• Do we believe that the team of people involved can execute a successful plan?
and the most important:
  • Would I invest my own money in this start-up as an angel investor?
Most likely you have answered the first question; Yes. And you have determined the amount of compensation you need to receive in order to deliver a quality product. And the amount of money that you could put at risk. In my company that amount we need is what covers our cost of goods and overhead. The amount we can put at risk is the compensation that would be received by the principals.

Most likely you will answer the second question with "maybe". Maybe you would be an investor. There are often a bunch of "ifs" that go with that. If they did this. Or if they did that. Write these out because they will form the foundation of your negotiation. If your answer to the question of whether you would investor your own money is a resounding no -- then you should not be putting any of your company's compensation at risk. If it is "yes, if I had it." Then it might make sense.

Negotiating the Terms I recommend that you treat the negotiating of the agreement in two parts which copy the unbudnling -- first get agreement on the scope of service and how much it is worth to the client for them to pay you. Agree upon the amount. And then you put forth the portion of that you are willing to put at risk. Now you are discussing making an investment of that amount in the business. From that perspective you can not take under consideration what you want and need to feel confident about the investment.

Here are option you may want to take under advisement:

  • A seat on their board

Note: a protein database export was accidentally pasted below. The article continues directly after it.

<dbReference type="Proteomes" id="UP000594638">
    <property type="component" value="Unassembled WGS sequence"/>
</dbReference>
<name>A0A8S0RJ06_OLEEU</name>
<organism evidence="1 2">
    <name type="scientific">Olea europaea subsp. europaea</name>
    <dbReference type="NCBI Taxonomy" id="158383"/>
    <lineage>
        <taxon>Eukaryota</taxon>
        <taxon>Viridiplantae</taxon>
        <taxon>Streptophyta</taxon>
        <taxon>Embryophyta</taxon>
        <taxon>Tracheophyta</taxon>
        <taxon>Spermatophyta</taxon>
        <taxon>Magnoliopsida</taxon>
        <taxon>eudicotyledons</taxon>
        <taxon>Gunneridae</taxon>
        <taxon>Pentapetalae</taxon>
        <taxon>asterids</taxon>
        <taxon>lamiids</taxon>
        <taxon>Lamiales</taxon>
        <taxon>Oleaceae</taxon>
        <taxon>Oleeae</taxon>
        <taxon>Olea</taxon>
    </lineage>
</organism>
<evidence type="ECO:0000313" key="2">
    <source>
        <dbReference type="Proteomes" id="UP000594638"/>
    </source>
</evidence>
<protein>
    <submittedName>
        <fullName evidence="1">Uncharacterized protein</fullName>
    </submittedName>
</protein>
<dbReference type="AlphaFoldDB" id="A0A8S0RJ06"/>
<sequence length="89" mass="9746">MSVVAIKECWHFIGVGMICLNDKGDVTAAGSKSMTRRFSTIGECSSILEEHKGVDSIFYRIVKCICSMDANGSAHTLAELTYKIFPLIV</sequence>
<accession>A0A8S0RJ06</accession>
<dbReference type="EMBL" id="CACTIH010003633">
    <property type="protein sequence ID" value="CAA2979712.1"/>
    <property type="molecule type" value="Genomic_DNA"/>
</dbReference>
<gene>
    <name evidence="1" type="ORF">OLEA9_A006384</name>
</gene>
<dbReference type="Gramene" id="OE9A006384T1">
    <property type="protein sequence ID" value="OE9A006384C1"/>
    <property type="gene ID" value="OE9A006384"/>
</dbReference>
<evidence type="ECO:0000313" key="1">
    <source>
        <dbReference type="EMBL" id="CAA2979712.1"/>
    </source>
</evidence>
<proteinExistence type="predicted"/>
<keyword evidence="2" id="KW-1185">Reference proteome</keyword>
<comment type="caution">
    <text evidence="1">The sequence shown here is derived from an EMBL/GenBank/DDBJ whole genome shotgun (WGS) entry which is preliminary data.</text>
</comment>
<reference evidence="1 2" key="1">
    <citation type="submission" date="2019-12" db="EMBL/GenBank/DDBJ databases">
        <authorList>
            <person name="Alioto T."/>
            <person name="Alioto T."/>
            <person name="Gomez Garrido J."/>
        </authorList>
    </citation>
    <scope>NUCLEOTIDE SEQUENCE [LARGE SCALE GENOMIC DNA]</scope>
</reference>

• Exclusivity contract on development
  • Operational Involvement as the CTO
  • Right of First Refusal on sale of the company
  • Right of first refusal on additional "capital calls"
The structure of the investment There are lots of good reasons that can be discussed on whether to make your investment as debt, convertable debt or equity. Regardless the ownership of the position is in the name of your company.

I personally prefer convertable debt because I do not want the legal obligations and responsibilities of equity until I know more about the people and the company. Usually they have incorporated in a state that gives very little rights to a minority shareholder. there is nothing I would hate more than to have my compensation tied up in a minority position of a company that I have no influence over.

Other people like debt because it shows up on the books, and that may even have a payment structure or schedule. They correctly assume that if another round of capital comes in there will be a debt to equity swap and that will be done in accordance with the terms of the negotiated options.

Keep in Mind Whenever our team is negotating the structure of the investment portion this is what we keep in mind:

The company will be successful -- or it wont.

If it is -- you will recover your investment and benefit from the upside. You will have earned a client for life for believing in them early on. Whether you maximized your investment opportunity and got as much equity as you possible could have is for VC motivated by greed to argue about. You took a risk and were rewarded.

If it is not -- then you will lose your investment. If you walk away from it at the right time with honor and integrity you will have earned a referral source for life for believing in them early on and sticking with them until then end.